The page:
Jun 11, 2009, 6:34 AM
Gambia’s Central Bank Governor Amadou Colley has metaphorised banks as brain of the economy, saying they are extraordinary institutions not only “for what they do, but also for what they can do”.
“Banks are the brain of the economy. They allocate resources to where they are productively and better utilised than any central planner ever could,” the bank governor said while delivering a keynote address at the 65th Ordinary Meeting of the Executive Council of the West African Bankers’ Association (WABA) held yesterday at the Kairaba Beach Hotel in Senegambia.
The one-day WABA meeting brought together senior bank executives from across the sub-region to discuss pertinent issues about the role of financial intermediaries in West Africa and how they could augment their services and products to people of the region.
Banks mobilize and pool savings, produce information on possible investments so that resources can be channeled to their most productive use, monitor the use of funds, facilitate trading and ease the exchange of goods and services, Governor Colley continued his address, saying: “Simply put, we cannot do without banks.
He added: “Given that banks are the centre of economic and financial activity and are key to monetary policy implementation, banks have a unique and fiduciary responsibility to provide safety and a reasonable return to depositors.
“Put differently, banks have a responsibility to work for the economy and by so doing reap the benefits of a stronger GDP growth in a virtuous cycle.”
Under the auspices of the West African Monetary Zone (WAMZ), the CBG governor stated, Member States are committed to integrate the region’s financial systems.
“We salute the critical role WABA is playing in this endeavour and the efforts to build upon the success achieved so far,” he added.
As key providers of financial services in the sub-region, banks have crucial role to play in ensuring a robust and efficient payments and settlement systems.
Unfortunately, the governor noted, transactions continue to be predominantly cash.
He added: “Besides, the limited electronic transfers between our countries pass through correspondent banks located thousands of miles away from our territories.”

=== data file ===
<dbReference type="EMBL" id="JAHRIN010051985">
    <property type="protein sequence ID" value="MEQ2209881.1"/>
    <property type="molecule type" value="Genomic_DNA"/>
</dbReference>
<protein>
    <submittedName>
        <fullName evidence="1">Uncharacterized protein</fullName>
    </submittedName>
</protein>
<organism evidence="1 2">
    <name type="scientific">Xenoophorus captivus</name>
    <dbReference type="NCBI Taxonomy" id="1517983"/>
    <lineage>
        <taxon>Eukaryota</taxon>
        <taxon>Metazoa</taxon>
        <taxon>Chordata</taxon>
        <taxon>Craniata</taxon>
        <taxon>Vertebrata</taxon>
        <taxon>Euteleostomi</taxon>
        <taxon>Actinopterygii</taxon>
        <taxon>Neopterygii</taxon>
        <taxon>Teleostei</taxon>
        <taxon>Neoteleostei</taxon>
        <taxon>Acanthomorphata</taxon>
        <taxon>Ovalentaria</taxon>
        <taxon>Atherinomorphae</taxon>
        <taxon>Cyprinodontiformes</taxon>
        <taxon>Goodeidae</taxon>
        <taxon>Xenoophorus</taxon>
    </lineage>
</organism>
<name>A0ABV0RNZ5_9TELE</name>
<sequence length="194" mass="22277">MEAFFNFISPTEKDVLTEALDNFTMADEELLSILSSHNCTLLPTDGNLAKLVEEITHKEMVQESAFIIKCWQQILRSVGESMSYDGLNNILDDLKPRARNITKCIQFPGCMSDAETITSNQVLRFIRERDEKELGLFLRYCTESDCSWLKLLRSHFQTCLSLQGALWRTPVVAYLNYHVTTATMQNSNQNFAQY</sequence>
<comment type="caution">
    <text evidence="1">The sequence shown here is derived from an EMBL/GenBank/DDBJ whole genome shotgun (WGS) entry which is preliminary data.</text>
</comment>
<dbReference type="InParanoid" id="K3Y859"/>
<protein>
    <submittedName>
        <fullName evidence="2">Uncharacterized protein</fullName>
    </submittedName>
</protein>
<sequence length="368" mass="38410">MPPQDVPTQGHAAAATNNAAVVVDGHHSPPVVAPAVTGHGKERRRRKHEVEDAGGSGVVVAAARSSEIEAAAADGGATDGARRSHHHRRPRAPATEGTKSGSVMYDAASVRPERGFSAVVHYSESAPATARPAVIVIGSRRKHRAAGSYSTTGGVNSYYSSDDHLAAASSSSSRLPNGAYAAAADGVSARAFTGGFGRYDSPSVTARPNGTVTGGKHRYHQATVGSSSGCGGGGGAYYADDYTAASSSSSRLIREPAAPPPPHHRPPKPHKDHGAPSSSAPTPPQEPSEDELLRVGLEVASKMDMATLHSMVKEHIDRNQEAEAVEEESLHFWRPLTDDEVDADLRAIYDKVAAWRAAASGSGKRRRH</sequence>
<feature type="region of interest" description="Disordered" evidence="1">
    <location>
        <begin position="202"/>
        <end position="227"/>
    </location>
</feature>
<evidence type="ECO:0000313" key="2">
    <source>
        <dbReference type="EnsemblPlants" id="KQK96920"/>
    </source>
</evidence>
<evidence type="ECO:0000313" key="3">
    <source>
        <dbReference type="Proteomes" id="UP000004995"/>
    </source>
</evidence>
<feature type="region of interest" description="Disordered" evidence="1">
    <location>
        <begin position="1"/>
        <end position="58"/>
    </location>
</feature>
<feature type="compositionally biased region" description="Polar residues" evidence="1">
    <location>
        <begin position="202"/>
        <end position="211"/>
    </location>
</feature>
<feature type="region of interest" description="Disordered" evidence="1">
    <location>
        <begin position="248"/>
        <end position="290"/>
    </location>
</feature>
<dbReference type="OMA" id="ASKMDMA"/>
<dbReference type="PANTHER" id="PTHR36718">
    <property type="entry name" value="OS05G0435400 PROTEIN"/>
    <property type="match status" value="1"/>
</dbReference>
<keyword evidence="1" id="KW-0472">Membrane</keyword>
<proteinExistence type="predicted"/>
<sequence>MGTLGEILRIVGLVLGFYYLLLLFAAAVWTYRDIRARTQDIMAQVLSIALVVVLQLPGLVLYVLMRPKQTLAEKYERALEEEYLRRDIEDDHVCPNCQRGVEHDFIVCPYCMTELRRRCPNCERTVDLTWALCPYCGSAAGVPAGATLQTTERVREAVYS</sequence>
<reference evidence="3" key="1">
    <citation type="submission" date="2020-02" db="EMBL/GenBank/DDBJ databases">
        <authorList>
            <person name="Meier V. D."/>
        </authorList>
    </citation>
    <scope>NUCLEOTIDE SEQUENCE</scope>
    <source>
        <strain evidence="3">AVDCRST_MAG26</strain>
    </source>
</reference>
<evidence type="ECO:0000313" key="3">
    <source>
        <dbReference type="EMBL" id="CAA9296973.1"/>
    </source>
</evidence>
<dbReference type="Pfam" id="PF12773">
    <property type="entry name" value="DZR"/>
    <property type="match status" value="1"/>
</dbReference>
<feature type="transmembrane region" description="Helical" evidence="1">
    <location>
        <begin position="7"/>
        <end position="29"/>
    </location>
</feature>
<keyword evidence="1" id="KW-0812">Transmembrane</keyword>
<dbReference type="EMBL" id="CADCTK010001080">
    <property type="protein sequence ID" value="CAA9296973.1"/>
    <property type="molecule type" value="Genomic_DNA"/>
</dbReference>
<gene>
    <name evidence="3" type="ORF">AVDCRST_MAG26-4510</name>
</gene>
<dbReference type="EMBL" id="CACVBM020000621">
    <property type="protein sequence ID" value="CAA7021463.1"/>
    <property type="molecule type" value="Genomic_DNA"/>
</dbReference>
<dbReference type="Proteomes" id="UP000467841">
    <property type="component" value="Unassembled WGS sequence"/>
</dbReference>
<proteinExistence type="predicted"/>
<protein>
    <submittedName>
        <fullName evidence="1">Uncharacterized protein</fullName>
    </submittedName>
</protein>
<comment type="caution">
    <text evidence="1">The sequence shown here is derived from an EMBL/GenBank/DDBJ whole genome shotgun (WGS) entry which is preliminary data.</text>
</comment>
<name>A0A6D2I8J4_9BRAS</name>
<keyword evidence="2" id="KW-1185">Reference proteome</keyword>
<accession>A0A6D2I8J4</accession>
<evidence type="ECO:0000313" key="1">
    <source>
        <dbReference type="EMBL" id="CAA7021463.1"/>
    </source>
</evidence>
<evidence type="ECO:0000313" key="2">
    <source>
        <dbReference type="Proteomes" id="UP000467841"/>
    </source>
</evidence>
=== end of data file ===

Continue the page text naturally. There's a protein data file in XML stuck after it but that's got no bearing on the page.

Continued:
He highlighted the inkling he had got about WABA considering a project to integrate settlement through the West African Clearing House. “This is commendable and we look forward to receiving concrete and practical proposals on the project,” he said.
Veering into the Gambian banking system, Hon Colley stated that the system had undergone rapid development over the past fourteen years, with the number of banks increasing from only 5 in 2000 to 12 in 2014, as well as assets, deposit liabilities and private sector credit as a percentage of GDP rising “significantly”.
“The Central Bank of The Gambia is unreservedly committed to further deepening of the banking sector by, inter alia, adhering to the precepts of sound economic management to ensure sustained macroeconomic stability and development of the financial infrastructure,” the CBG Governor said.
In his remarks on the occasion, Pa Macoumba Njie, president of the Gambia Bankers Association (GBA), the host institution of the event, says WABA fosters the exchange of ideas and experiences in the banking and monetary fields mainly by organizing seminars, conferences and short courses for promoting consultation among banks on themes that are relevant for development and strengthening of the West African Banking Sector.
“I believe it is in line with strengthening the financial sector that these objectives were formulated so that we, in the region, would jointly and severally have stronger financial institutions, which is necessary to foster development,” Mr Njie, who is also the managing director of Trust Bank Gambia Ltd, said.
“As part of its ongoing activities,” he also stated, “I noted with satisfaction that WABA is undertaking the issue of the cross border payment system which would have a tremendous effect on intra-regional trade in the sub-region.
“I am happy to be part of this meeting to gain further insight into this development. We, who make up the Banks in The Gambia, are also happy with the platform that WABA provides for us to collaborate to create healthy competition.”
WABA, created by the Governors of the Central Banks of West African states 33 years ago, would present the cross border payments system project to the Committee of Governors for adoption in its next meeting, said WABA president Eddy Ogbogu.
“It is appropriate to mention that at the next meeting of the committee of Governors slated at the later part of this month in Dakar, Senegal, the Cross border Payments System project which has been jointly developed by WABA and the ECOWAS Commission would be presented to the Committee of Governors for adoption,” the WABA president disclosed.
“Let us use our platform as an association to forge a common understanding and framework around issues of commonality to our members and in the drive towards the financial integration of the sub-region,” Mr Ogbogu told bank executives.